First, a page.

Just south of Pu'u Koa'e is Pu'u Kahulianapa, about 100ft lower. It is a far easier climb (no scrambling involved), just a lot of pushing through tall grass. A herd of more than a dozen feral goats did not appreciate my encroachment on their grazing pasture, first watching me intently then making off at a moderate clip to a more inaccessible part of the summit closer to the cliffs on the ocean side. There was nothing of particular interest at the top, just more really tall grass. I descended off the south side of the summit to reach the road, then walked the road about 1/3mi back to the car.
Still only 10:30a, I had plenty of time to tack on some bonus peaks along the road on the drive back. The first of these was Umi (an unusually short Hawaiian name) about 1/3mi from the highway on the west side of Kahakuloa. A 4WD road used by hunters makes access easier, passing within a few hundred feet of the summit. The summit, like all the ones that follow, have very little prominence. Umi was composed of crumbly, red Hawaiian dirt with a few Cooks pines growing at the top. There is a nice view east to Kahakuloa Bay and the two summits I had most recently visited.
Kaikaina was a 305-foot summit about a mile further north, only a few hundred feet from the highway. There is an old rusty gate that leads a short distance in off the highway, but most of the way is cross-country though tall grass or the understory of a small forest of Cooks pines. The top features a steep dropoff to the south, uncertain footing, and mediocre views, mostly upcountry to the fog-enshrouded summit of Kukui. Not much to recommend it.
Several miles further northwest along the highway are the twin summits of Akhluaiki and Akaluanui, both a short distance from the road. The first of these isn't much of a summit even by Hawaii's already low standards and I passed by it without realizing it. I stopped for the second one, finding a turnout west and downhill from the closest point along the road. I walked back up along the road, careful to watch out for cars on this narrow, shoulderless road, and reached its open summit quite easily. Good views of the road and the coast and upcountry, but almost the same views can be had from various points along the highway.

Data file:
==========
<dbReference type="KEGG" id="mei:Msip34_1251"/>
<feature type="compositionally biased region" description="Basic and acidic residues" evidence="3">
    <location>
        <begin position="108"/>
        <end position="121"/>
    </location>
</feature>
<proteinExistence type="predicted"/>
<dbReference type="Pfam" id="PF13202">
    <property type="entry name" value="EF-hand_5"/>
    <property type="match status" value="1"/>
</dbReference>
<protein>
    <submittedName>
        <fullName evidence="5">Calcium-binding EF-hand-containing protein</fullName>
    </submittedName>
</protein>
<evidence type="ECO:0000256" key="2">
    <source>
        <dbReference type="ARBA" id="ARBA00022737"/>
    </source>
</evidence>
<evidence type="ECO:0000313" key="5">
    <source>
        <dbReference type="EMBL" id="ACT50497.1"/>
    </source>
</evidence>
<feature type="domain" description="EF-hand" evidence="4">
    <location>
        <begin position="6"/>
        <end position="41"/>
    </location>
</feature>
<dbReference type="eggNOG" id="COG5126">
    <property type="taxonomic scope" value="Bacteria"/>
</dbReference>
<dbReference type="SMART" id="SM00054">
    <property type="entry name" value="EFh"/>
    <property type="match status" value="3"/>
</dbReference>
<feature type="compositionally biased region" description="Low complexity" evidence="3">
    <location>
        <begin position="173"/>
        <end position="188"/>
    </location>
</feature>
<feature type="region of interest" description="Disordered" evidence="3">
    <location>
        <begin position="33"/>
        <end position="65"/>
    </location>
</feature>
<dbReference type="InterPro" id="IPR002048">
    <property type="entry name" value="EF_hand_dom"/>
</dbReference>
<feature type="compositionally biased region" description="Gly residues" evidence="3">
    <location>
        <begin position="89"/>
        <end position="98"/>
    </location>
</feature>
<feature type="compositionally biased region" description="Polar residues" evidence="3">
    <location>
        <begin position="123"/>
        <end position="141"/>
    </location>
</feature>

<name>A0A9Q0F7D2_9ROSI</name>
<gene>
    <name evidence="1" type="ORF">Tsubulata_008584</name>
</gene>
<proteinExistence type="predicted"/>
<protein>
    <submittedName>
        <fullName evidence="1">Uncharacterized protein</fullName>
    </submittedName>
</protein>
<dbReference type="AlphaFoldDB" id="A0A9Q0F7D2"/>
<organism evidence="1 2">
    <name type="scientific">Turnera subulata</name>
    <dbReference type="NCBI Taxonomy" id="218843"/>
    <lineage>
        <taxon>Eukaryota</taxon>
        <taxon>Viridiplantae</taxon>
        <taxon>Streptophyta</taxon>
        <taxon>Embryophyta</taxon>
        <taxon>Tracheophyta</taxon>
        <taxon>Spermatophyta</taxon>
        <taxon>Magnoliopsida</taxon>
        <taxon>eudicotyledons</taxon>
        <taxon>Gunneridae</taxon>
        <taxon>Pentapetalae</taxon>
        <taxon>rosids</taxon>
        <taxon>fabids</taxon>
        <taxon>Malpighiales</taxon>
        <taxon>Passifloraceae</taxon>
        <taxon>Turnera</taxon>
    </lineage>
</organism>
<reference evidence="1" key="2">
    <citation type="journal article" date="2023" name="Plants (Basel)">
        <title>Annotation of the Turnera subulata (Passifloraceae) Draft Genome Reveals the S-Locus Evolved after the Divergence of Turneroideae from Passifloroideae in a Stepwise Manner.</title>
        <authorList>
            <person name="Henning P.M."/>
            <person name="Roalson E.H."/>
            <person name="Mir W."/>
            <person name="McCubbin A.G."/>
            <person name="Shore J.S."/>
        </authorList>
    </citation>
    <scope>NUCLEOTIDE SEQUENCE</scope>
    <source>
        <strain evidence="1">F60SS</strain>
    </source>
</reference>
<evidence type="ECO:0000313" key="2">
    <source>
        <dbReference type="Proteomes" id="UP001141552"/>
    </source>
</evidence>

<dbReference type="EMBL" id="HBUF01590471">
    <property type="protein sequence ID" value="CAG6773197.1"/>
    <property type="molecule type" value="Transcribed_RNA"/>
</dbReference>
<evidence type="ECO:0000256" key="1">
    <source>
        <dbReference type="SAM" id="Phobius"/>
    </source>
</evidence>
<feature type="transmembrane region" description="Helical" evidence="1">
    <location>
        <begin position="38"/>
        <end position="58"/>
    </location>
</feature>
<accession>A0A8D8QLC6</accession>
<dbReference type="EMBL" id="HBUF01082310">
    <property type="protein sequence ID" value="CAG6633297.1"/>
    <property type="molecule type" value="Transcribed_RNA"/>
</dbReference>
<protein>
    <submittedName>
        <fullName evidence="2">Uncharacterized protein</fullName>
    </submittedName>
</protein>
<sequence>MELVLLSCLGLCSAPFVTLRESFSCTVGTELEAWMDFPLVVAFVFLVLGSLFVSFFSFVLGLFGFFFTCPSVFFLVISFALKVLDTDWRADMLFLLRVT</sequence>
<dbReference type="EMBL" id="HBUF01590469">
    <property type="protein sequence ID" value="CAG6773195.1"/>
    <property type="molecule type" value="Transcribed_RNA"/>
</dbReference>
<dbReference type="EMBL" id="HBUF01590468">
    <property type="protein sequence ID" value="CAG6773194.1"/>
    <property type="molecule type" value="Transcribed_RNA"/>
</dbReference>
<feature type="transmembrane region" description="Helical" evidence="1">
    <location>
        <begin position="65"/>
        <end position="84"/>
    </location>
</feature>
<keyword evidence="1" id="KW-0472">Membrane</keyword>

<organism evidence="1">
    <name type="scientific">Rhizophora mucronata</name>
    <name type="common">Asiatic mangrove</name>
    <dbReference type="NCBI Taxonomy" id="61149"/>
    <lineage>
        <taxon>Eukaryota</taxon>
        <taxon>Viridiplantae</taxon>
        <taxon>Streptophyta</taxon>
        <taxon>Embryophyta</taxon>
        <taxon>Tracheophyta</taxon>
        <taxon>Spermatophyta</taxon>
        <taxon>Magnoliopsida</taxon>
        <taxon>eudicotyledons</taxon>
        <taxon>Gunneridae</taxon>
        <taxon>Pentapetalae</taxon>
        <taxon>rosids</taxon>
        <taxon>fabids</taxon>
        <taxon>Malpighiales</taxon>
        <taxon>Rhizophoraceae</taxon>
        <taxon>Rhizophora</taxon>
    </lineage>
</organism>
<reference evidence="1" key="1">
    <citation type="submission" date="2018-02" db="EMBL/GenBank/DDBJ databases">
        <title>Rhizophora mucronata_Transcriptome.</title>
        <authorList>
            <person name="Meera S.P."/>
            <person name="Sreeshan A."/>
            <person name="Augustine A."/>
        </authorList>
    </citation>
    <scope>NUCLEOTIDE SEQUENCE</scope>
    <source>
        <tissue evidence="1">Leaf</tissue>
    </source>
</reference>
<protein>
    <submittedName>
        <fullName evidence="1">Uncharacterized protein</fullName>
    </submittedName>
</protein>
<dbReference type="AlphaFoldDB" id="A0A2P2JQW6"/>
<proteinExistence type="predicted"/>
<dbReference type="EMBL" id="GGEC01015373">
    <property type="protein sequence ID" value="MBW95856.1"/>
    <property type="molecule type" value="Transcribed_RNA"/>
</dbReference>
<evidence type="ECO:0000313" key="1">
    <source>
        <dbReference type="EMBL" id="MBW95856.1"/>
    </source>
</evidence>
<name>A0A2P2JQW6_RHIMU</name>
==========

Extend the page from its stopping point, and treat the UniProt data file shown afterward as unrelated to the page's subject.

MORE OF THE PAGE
Another mile and change further west along the road is another puny summit, Pu'u Kaeo. Though literally about 100ft from the road, I couldn't reach its summit. The choices were limited. The road cuts across its face, leaving steep, loose cliffs that would have me falling back onto the road only to be unceremoniously run over by tourists. Alternatively I could drive further away on either side and make a horrendous bushwhack for about 1/5mi for very little reward. After stopping to give it the once over, I drove on.
The last summit I visited was a small bump called Kulaokaea about 1/3mi from the highway. The area used to be under irrigated culitivation as evidenced by the irrigation tubing and black plastic sheets that still cover much of the ground (but heavily overgrown with cane grass and other plants such that the plastic sheeting isn't readily evident). I found a gated dirt road heading out towards the summit, getting me most of the way there. Several such dirt roads in the area are used as hiking trails to reach various coastal beaches and points on this side of the highway. The last 150ft to the top involved pushing through more thick grass. The "summit" is a small, rounded bump with maybe 20ft of prominence. The topo map shows a VABM benchmark here, but I saw no obvious signs of it and didn't bother to dig under the grass, dirt and black plastic to look for it. Views are mediocre - not much to recommend this one either.
And without much further ado, I called it a day. The highlights were Lanilili and especially Pu'u Koa'e, both of which I can recommend without qualification. As for the others - you'd have to have standards as low as mine to get much enjoyment from them. :-)
For more information see these SummitPost pages: Lanilili - Pu'u Koa'e
This page last updated: Sat Dec 20 21:35:33 2014